Why digital upskilling is a crucial part of sustainability

A PwC study from 2020 found that companies with the most advanced upskilling programmes saw three times the improvement in innovation. [Stanley Ongwae, Standard]

In the last decade, companies everywhere have begun to understand that sustainability is no longer just an optional extra. Now that we have truly woken up to how our actions will affect future generations, we know that neither our businesses nor our society will have much of a future without sustainable thinking.

Increasingly, however, sustainability is also good for business in the here and now. Good ESG (Environmental, Social and Governance) performance is known to create higher return on investment, encourage resilience in crises, and attract preferential attention from investors – particularly asset managers who need to report on their investment decisions in a clear way.

Today, one of the biggest sustainability question marks is how our global economy will adjust to the ongoing automation of traditional manufacturing and industrial practices, otherwise known as the Fourth Industrial Revolution. Clearly, the viability and health of our societies will soon depend on equipping large numbers of workers with the skills to fill roles in a new digital economy.

We believe that skill-based initiatives being reflected in ESG reporting is invaluable because companies that digitally upskill their employees are a key part of social sustainability. This accountability is critical for our economic future because it ensures that the world has a steady workforce instead of a declining one.

The future of work

The disruption of Covid-19 has also made this a more urgent matter. In the US, there are now 10 million fewer jobs than before the pandemic, and unemployment is still well above its pre-Covid rate. At the same time, the proportion of lower-skilled manual jobs has been shrinking for years.

One-quarter of US jobs are at risk of automation, and McKinsey estimates that 4.9 million US workers will need new skills to remain employed in a digital economy. Never mind the fact that many people who left their lower-skilled jobs during the pandemic simply do not want to return, especially in the hospitality sector where one-third of former hospitality employees in a poll said they would not be returning to the sector due to poor pay and lack of benefits.

In the rest of the world, the picture is similar. The global number of digital jobs is set to grow from 51 million this year to 190 million in 2025. In India, the world’s biggest labour market, only 12% of the workforce has digital skills – yet demand for skilled tech workers is expected to increase nine-fold by 2025. Recently, a World Economic Forum panel highlighted that 3.7 billion people around the world still lack internet access – a problem that needs to be solved before we can make any progress on digital skills globally. So, it is of no surprise that, in India where companies have been reaching unicorn status at an unprecedented rate this year, many of those companies are focusing on upskilling and reskilling the workforce.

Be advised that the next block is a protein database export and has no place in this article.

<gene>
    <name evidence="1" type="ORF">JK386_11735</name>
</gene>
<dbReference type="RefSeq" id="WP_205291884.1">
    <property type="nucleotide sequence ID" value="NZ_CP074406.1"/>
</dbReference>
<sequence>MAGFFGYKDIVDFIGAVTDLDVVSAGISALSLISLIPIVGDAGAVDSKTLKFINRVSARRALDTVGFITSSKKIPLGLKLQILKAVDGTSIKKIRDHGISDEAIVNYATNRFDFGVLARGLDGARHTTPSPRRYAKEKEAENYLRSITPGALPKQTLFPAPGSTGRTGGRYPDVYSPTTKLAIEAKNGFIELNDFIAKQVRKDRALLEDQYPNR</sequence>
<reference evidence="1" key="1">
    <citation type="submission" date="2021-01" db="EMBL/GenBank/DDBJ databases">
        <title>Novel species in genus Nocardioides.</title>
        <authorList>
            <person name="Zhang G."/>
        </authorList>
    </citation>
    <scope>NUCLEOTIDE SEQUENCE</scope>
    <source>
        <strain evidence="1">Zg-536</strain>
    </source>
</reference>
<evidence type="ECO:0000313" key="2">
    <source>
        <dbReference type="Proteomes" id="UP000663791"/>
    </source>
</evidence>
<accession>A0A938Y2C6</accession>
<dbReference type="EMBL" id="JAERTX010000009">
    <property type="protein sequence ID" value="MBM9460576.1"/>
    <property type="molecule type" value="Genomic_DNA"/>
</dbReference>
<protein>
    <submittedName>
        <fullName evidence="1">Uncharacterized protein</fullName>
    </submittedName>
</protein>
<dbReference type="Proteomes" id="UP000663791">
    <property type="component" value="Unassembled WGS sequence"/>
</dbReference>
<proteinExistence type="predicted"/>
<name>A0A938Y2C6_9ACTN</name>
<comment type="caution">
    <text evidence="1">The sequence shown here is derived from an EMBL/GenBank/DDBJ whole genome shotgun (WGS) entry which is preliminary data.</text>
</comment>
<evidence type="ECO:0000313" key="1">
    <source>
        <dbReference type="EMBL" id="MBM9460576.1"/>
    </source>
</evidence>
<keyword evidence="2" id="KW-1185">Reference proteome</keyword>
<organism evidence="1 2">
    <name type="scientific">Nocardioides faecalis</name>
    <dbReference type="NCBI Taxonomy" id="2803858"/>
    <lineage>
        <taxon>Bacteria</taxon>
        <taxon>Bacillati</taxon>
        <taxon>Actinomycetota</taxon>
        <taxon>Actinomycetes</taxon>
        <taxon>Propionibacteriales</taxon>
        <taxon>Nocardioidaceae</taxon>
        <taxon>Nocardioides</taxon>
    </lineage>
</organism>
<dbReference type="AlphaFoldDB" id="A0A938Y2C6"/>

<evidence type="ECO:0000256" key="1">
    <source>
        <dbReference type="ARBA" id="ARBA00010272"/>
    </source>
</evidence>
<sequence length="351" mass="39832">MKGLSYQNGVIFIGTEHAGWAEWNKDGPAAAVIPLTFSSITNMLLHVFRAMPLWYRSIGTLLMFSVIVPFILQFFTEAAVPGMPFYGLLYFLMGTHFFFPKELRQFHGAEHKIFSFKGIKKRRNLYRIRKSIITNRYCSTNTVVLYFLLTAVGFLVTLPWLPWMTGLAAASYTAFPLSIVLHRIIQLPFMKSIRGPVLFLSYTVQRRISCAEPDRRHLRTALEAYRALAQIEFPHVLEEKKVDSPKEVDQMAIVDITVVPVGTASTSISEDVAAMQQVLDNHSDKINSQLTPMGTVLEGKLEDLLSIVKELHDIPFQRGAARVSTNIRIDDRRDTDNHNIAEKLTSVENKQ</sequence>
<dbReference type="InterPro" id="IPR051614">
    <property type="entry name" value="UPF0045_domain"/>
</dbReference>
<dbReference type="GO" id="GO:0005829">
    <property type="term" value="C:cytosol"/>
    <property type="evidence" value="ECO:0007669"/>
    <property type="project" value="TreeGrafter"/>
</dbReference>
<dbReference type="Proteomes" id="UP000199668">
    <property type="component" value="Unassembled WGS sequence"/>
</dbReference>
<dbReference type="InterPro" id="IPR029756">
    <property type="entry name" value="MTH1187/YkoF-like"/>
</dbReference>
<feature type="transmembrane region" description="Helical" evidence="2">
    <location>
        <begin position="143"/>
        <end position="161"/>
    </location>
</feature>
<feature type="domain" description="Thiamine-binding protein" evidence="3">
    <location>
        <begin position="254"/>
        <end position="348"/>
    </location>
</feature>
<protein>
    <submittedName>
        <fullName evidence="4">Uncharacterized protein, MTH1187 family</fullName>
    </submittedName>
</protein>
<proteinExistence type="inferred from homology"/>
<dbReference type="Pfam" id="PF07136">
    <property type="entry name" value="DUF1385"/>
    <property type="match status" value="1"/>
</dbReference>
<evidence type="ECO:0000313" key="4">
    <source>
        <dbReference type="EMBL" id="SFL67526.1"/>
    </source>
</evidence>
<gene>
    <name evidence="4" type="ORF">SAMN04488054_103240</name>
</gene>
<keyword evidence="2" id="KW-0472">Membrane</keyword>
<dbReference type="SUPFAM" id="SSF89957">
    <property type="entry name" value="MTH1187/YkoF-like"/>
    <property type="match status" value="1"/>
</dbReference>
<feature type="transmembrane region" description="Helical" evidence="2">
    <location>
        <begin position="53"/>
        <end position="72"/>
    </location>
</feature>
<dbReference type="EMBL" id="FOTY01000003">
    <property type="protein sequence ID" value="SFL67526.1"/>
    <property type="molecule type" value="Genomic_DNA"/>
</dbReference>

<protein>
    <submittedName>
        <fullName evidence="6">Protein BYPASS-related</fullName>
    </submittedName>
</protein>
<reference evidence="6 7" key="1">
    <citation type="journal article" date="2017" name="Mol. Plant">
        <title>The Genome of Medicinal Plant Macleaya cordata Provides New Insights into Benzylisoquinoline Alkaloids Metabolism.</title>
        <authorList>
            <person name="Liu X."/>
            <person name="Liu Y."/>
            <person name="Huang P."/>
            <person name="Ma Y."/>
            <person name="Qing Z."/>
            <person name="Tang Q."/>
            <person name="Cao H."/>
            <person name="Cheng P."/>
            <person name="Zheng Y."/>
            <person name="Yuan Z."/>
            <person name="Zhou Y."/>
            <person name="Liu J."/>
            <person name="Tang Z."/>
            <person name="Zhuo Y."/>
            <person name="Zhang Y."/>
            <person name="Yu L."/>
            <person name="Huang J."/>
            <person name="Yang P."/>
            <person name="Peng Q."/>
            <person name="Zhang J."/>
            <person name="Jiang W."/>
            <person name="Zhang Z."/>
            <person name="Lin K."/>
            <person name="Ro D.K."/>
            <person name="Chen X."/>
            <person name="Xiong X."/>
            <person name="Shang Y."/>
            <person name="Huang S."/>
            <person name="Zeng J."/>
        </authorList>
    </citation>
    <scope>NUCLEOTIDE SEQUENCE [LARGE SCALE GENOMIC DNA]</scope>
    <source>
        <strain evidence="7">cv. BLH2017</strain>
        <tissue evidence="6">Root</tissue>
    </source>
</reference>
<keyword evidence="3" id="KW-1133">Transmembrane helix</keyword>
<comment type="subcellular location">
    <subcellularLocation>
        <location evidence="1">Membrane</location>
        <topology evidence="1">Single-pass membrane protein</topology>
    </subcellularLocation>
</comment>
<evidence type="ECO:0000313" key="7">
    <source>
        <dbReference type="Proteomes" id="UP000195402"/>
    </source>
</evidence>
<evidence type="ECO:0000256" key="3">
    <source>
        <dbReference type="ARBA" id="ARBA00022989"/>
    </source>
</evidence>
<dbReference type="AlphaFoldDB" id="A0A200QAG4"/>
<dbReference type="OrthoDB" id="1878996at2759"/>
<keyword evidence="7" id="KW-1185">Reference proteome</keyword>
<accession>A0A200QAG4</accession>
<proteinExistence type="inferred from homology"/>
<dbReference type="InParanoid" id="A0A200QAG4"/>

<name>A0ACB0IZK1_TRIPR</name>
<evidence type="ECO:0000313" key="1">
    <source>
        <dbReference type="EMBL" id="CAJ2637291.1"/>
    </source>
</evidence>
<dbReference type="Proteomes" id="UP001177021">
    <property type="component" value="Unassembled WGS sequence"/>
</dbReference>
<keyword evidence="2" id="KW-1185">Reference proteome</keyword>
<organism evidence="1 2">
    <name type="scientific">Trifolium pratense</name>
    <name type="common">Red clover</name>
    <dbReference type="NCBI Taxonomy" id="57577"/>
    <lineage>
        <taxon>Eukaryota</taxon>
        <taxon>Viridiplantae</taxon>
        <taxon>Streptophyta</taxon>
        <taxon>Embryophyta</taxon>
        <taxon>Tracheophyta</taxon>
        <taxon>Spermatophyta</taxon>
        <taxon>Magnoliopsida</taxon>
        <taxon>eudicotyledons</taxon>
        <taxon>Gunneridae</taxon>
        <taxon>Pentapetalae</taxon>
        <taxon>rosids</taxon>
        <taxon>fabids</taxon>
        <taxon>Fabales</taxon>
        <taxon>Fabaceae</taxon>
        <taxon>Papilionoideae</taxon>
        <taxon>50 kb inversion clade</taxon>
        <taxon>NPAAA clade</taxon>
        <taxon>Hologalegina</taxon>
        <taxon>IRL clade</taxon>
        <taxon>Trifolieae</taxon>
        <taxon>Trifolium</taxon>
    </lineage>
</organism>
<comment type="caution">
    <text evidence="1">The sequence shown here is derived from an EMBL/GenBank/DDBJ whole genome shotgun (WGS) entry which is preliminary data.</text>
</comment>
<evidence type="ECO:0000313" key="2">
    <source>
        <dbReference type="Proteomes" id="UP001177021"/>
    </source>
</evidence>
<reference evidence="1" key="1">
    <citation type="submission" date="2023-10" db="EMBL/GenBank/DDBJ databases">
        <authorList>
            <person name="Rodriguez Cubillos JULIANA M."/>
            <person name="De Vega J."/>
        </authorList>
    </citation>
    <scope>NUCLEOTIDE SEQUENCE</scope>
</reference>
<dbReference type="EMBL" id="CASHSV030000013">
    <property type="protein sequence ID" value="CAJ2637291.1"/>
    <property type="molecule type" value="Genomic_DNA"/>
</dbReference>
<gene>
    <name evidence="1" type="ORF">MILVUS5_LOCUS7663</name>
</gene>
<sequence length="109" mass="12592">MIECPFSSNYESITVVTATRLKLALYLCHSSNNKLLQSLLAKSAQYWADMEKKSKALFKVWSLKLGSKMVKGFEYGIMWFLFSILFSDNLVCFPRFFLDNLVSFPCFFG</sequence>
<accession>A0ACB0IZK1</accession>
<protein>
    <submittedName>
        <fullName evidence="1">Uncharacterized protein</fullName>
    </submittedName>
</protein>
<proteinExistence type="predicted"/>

Without a major boost to digital skills, economies are not going to be able to fill their digital needs, create new opportunities in developing economies, or reduce unemployment and underemployment rates in the long term. Because the cost of higher education makes it an unaffordable route for so many, employers need to fill the gap themselves. But in the US, investment in training by employers hasn’t grown quickly enough to match the economic needs of the last decade, especially in the area of digital training. Despite it becoming more and more available, companies have yet to really latch on to the idea of upskilling their employees digitally, instead of the less accessible, more antiquated in-person training.

In fact, there are huge advantages for companies that digitally upskill their staff. Those that do can expect to create a lot of value, not just for communities and the wider economy, but for their own businesses too. A PwC study from 2020 found that companies with the most advanced upskilling programmes saw three times the improvement in innovation.

Environmental benefits

Upskilling may even have wider environmental benefits. The more digitally literate we are, the more we are able to create efficiencies that contribute to environmental sustainability. For example, in the UK, self-starting student Elliott Lancaster has been nominated for the Chegg.org Global Student Prize for his Utter Rubbish app that improves recycling and waste dumping in his local area by connecting citizens to local government services. Likewise, giving both graduate and non-graduate workers access to the latest digital knowledge may also empower them to drive efforts that will either make their communities more sustainable or create unprecedented economic opportunities, addressing the inequities that prevent societies from being stable.

As our economies become more digital, employers have an increasing duty to give employees the chance to boost their skills. So when companies accept this responsibility and take action to upskill, we must also ensure this is recognized and applauded as a contribution to sustainability. Encouraging companies to do the right thing will benefit everyone – and help us meet the challenges of the digital age without leaving anyone behind.

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